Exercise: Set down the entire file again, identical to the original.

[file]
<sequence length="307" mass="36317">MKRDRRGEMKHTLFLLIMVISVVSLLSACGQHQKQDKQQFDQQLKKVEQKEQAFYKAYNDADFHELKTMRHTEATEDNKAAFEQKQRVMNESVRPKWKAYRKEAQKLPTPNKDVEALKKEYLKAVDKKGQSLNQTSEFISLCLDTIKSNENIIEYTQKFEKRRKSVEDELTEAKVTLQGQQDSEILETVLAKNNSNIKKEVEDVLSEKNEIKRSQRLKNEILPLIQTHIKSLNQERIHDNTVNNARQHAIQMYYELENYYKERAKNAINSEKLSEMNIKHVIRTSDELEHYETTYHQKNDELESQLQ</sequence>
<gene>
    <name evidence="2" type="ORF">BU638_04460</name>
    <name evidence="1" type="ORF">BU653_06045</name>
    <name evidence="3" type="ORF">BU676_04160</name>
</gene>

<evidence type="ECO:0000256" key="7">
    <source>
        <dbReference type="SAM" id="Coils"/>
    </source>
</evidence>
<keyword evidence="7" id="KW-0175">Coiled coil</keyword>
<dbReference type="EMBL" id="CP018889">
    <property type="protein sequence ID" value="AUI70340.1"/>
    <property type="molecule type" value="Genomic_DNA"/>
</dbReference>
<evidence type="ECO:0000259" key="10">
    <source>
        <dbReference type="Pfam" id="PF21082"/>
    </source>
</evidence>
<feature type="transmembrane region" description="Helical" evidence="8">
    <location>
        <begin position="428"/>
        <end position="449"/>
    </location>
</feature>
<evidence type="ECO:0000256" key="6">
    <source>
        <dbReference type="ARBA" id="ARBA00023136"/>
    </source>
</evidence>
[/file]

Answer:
<sequence length="307" mass="36317">MKRDRRGEMKHTLFLLIMVISVVSLLSACGQHQKQDKQQFDQQLKKVEQKEQAFYKAYNDADFHELKTMRHTEATEDNKAAFEQKQRVMNESVRPKWKAYRKEAQKLPTPNKDVEALKKEYLKAVDKKGQSLNQTSEFISLCLDTIKSNENIIEYTQKFEKRRKSVEDELTEAKVTLQGQQDSEILETVLAKNNSNIKKEVEDVLSEKNEIKRSQRLKNEILPLIQTHIKSLNQERIHDNTVNNARQHAIQMYYELENYYKERAKNAINSEKLSEMNIKHVIRTSDELEHYETTYHQKNDELESQLQ</sequence>
<gene>
    <name evidence="2" type="ORF">BU638_04460</name>
    <name evidence="1" type="ORF">BU653_06045</name>
    <name evidence="3" type="ORF">BU676_04160</name>
</gene>

<evidence type="ECO:0000256" key="7">
    <source>
        <dbReference type="SAM" id="Coils"/>
    </source>
</evidence>
<keyword evidence="7" id="KW-0175">Coiled coil</keyword>
<dbReference type="EMBL" id="CP018889">
    <property type="protein sequence ID" value="AUI70340.1"/>
    <property type="molecule type" value="Genomic_DNA"/>
</dbReference>
<evidence type="ECO:0000259" key="10">
    <source>
        <dbReference type="Pfam" id="PF21082"/>
    </source>
</evidence>
<feature type="transmembrane region" description="Helical" evidence="8">
    <location>
        <begin position="428"/>
        <end position="449"/>
    </location>
</feature>
<evidence type="ECO:0000256" key="6">
    <source>
        <dbReference type="ARBA" id="ARBA00023136"/>
    </source>
</evidence>